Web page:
Weather: cloudy with blue patches of sky, slight wind during the day
During the night the Prince Albert II had gone east and eventually south on our course to Hopedale. It had been considerably calmer than during the crossing of the Hudson Strait, but one hour had been taken away from us, due to the time change within Canada.
A leisurely breakfast was followed by a short lecture on “Life Between Abundance and Famine” – clearly not referring to life aboard the Prince Albert II. Ha-Jo Spitzenberger, our German biologist, spoke about the land-living animals of the arctic and their adaptation to survive in the harsh conditions of cold climates.
In between lectures Sue was going to talk about a 30 minute documentary filmed for BBC on the Southern Hudson population of Polar Bears from Churchill, Manitoba - the Canadian group on board used The Theatre for a private screening of part of the pictures taken during the early part of our cruise.
“Polar Bears on Thin Ice” – the above-mentioned documentary - was then shown by Sue. The documentary had magnificent footage, as was to be expected, but it is always surprising to hear of the hardship undertaken to be able to take those pictures and films.
The salmon and the Greek lamb lasagna for lunch elicited quite a few comments, but even before lunch could be finished, another unexpected highlight turned up: an iceberg. Robin, our Expedition Leader, announced over the loudspeaker that an iceberg had been spotted, and we were going to have a closer look.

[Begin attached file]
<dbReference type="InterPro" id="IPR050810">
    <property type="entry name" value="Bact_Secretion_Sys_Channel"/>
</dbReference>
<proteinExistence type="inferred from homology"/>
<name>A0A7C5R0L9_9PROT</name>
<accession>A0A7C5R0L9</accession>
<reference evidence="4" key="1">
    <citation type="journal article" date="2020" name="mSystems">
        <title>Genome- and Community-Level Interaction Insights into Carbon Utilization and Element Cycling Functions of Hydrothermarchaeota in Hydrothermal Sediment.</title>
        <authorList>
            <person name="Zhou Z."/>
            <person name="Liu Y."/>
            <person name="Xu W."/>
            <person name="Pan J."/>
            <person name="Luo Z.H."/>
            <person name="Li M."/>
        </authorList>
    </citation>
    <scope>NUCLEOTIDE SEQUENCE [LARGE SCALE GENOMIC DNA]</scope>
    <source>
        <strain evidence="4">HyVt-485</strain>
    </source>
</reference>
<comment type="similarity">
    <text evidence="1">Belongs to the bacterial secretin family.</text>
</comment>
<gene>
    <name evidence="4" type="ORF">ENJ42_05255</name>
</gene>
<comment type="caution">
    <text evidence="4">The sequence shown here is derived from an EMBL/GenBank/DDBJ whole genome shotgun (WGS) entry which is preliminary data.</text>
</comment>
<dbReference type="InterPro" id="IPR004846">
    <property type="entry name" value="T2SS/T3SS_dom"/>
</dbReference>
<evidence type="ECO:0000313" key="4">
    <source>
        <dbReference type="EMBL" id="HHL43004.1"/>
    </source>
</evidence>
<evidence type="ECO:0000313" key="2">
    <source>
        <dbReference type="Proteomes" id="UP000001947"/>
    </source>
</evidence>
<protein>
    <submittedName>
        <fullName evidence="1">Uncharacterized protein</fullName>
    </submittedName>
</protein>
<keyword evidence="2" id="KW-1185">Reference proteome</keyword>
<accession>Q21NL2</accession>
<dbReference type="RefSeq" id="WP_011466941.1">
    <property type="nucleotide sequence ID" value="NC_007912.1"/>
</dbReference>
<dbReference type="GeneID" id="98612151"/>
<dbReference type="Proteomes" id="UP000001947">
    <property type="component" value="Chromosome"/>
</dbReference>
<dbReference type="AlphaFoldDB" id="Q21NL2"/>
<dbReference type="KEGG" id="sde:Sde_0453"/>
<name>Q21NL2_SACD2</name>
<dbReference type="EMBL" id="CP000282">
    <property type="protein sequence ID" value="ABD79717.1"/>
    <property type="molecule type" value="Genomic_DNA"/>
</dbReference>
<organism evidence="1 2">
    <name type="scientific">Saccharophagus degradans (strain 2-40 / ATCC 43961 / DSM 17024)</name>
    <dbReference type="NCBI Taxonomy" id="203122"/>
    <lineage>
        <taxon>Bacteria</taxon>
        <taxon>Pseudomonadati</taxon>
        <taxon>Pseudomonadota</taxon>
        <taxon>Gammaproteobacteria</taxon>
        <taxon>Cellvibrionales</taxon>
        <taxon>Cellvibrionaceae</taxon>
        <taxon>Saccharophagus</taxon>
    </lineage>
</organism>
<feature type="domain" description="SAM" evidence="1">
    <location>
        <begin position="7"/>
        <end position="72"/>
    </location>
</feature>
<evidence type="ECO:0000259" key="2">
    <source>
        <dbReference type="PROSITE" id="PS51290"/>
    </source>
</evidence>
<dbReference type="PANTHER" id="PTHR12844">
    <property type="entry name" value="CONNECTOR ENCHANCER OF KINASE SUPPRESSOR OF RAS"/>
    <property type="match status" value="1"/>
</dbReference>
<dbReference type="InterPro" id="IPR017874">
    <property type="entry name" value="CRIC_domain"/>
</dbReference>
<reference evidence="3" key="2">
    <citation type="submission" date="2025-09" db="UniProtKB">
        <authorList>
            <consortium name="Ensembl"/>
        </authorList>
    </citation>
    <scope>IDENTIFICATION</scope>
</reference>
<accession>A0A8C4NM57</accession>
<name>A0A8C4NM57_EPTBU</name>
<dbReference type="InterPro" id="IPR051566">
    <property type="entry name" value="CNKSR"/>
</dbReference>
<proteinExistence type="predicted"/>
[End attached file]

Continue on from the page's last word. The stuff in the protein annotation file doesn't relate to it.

Juan, our Columbian geologist, was standing in front of an empty Theatre, while everyone headed out onto the fore deck, Observation Deck or Bridge deck to have better view of said piece of ice. When first announced it was still 12 miles away, and as the Prince Albert II came closer it turned out to be quite a spectacular iceberg. Juan was later going to tell during recap, that this particular iceberg most probably originated in the Icefjord of Illulisat. The Jacobshavn glacier of the Icefjord is the most productive glacier and the fjord is full of icebergs that eventually will make their way towards the open waters of the Atlantic!
Surprisingly a seal swam around the iceberg and could be seen quite clearly bobbing his/her head out of the water frequently. Captain Golubev maneuvered the Prince Albert II expertly up to and around the iceberg, giving every spectator the best possible views of the giant piece of ice.
Juan’s lecture “Water, the Restless Sea” could finally commence shortly before 3 p.m. Who would have thought that hidden deep within the waters of the Atlantic, Indian and Pacific Oceans giant conveyor belts of ocean currents existed?
In between lectures the Panorama Lounge offered an opportunity to sample waffles and other tasty tarts, cakes, cookies or sandwiches. This diversity of snacks was followed by Hans-Peter’s lecture “Bio-Diversity – Counting Life on Earth”. Hans-Peter explained how simple things and animals and their loss through different actions, sometimes involuntarily induced, could cause serious problems for survival of other plants and/or animals – and eventually our own survival!
At 18:30 it was once again time for our Recap & Briefing, and almost all lecturers had topics relating to things seen during the last two days. I had been asked to talk about the Moravian Mission at Hopedale. Interestingly enough, the Herrnhuter community (named after their village in Saxony) had been the first protestant group to send missionaries around the world, and had been very active in Greenland and Labrador. Robin pointed out that a number of things had been arranged to happen in Hopedale, but only once we were ashore would it be possible to ascertain what actually was going to be seen. In any case there would be a walk through the village and a visit to the local museum.
Briefing was followed by dinner, and after dinner there was the opportunity to sample one of the many drinks the Panorama Lounge had to offer, and to listen to the fine music of Perry.